Don’t forget to consider the travel time to and from the trailhead. A trail might only take an hour to hike, but if it’s a three-hour drive from your home, that’s a full day commitment! And if your return time is anywhere close to nightfall, bring a light, ideally a headlamp.

orange mountain peak

Trail Rating Systems

Different regions around the world use various systems to classify the difficulty of trails, and getting familiar with these can help you pick a hike that’s just right for your skill level. Here are a few examples of trail rating systems from around the globe:

United States

In the U.S., most trails are rated on a scale from easy to strenuous. This system is pretty straightforward:

  • Easy: These trails are generally flat and well-maintained, making them accessible for all ages and abilities. They often have minimal obstacles and are typically under 3 miles in length.
  • Moderate: These trails might include moderate elevation changes (up to 2,000 feet), and could involve some rougher terrain. They are suitable for those with some hiking experience or decent physical fitness.
  • Strenuous: These are challenging hikes with steep ascents, possibly covering very uneven terrain, and significant elevation gains (over 2,000 feet). They require good physical condition and proper hiking gear.

Europe: The Alpine System

The Alps, traversing countries like France, Italy, Switzerland, and Germany, utilize a color-coded grading system:

GradeTypeTrail DescriptionMarking: SWW (Swiss)Marking: DAV (German)
T1HikingThe trails are well-developed and marked. Even somewhat exposed places are very well secured. You’ll find these trails flat or slightly inclined, making them perfect for a relaxed walk in trainers.YellowBlue
T2Mountain HikingThese trails have continuous route and passage markings. Expect some steep sections where the danger of falling is not entirely excluded. The path calls for some steady footing, making trekking shoes a good idea.White-red-whiteBlue or red
T3Challenging Mountain HikingOn these trails, a footpath is usually visible, and exposed places are mostly secured with ropes or chains. The terrain can include partially exposed areas with dangers of falling, gravel plains, and pathless steep terrain.White-red-whiteRed
T4Alpine WalkingPaths may not always be available, and sometimes you might need to use your hands to keep going. The trails are mostly exposed, including tricky grass slopes, rocky sections, and simple snow-covered glacier passes.White-blue-whiteRed or black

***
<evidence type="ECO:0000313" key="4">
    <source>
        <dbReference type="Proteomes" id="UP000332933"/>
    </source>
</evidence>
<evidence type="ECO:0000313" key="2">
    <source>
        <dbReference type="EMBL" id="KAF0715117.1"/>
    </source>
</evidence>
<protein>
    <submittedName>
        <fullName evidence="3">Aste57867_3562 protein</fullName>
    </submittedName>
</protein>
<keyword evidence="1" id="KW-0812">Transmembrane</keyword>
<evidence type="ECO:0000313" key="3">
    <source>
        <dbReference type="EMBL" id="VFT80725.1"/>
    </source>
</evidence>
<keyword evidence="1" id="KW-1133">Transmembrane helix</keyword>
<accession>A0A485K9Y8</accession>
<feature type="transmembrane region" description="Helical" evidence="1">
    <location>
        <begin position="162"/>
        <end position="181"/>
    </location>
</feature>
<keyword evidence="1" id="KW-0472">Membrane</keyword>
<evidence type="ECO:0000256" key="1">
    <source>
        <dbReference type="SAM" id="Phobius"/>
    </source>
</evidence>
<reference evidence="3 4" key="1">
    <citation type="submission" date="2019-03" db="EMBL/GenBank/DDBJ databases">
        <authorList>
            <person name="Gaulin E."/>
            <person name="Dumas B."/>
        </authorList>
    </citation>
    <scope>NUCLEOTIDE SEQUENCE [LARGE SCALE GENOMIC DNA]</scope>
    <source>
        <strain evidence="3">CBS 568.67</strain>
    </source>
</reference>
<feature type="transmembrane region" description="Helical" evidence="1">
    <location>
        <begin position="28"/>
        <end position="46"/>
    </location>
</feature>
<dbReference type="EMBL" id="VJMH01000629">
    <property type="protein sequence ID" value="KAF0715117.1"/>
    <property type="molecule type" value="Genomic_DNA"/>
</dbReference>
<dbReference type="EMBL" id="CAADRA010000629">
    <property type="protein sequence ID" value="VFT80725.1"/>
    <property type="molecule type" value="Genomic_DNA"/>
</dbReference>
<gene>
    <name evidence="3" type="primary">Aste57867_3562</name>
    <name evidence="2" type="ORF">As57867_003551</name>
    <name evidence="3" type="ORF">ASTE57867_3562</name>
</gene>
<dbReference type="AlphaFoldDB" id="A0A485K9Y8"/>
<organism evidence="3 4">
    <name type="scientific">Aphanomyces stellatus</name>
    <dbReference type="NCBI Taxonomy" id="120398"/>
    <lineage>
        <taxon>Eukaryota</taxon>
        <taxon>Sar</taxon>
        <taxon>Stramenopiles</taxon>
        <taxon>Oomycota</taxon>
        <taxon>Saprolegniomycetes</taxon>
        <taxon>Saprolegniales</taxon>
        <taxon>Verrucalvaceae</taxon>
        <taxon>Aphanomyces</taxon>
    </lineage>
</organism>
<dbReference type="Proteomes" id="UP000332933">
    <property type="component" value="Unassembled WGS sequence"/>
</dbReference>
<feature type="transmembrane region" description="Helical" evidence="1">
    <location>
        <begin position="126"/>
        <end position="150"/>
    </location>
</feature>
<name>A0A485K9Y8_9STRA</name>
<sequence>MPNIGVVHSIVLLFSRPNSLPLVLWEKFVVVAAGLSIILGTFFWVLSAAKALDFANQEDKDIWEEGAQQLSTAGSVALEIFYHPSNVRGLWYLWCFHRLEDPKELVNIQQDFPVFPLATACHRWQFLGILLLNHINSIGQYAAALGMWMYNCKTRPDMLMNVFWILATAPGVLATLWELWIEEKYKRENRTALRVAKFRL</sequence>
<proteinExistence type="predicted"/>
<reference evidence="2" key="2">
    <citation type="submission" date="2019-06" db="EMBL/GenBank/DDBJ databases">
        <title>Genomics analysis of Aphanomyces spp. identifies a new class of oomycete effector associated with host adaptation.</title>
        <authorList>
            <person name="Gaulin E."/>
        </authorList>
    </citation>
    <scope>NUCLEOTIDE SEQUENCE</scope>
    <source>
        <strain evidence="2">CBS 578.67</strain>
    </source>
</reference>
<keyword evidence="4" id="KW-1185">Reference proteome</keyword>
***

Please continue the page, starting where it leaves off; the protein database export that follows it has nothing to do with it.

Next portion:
T5Challenging Alpine WalkingTrails often lack a clear path and may include individual, simple climbing sections. Expect exposed, challenging terrain with steep rocky slopes and snow-covered glaciers and firn fields where slipping is a risk.White-blue-whiteBlack
T6Difficult Alpine WalkingThese trails are mostly unmarked and without a clear path, including climbing sections up to grade II. The terrain is often very exposed, with tricky rocky slopes and snow-covered glaciers posing increased risks.Mostly unmarkedMostly unmarked


Australia: The Australian Walking Track Grading System

Australia uses a numerical grading system to categorize hiking trails:

  • Grade 1: No bushwalking experience required, and the path is hard surfaced. These are accessible to wheelchairs and strollers.
  • Grade 2: Easy, suitable for families and novice hikers. These are mostly flat and don’t require navigation skills.
  • Grade 3: Moderate hikes that require some bushwalking experience. The path may be rough and have short steep hills.
  • Grade 4: These tracks are for more adventurous and experienced hikers. They likely involve longer distances, variable terrain, and require navigation skills.
  • Grade 5: Challenging hikes demanding advanced outdoor knowledge and skills, including navigation and emergency first aid.
Blue mountains in Australia
Blue mountains in Australia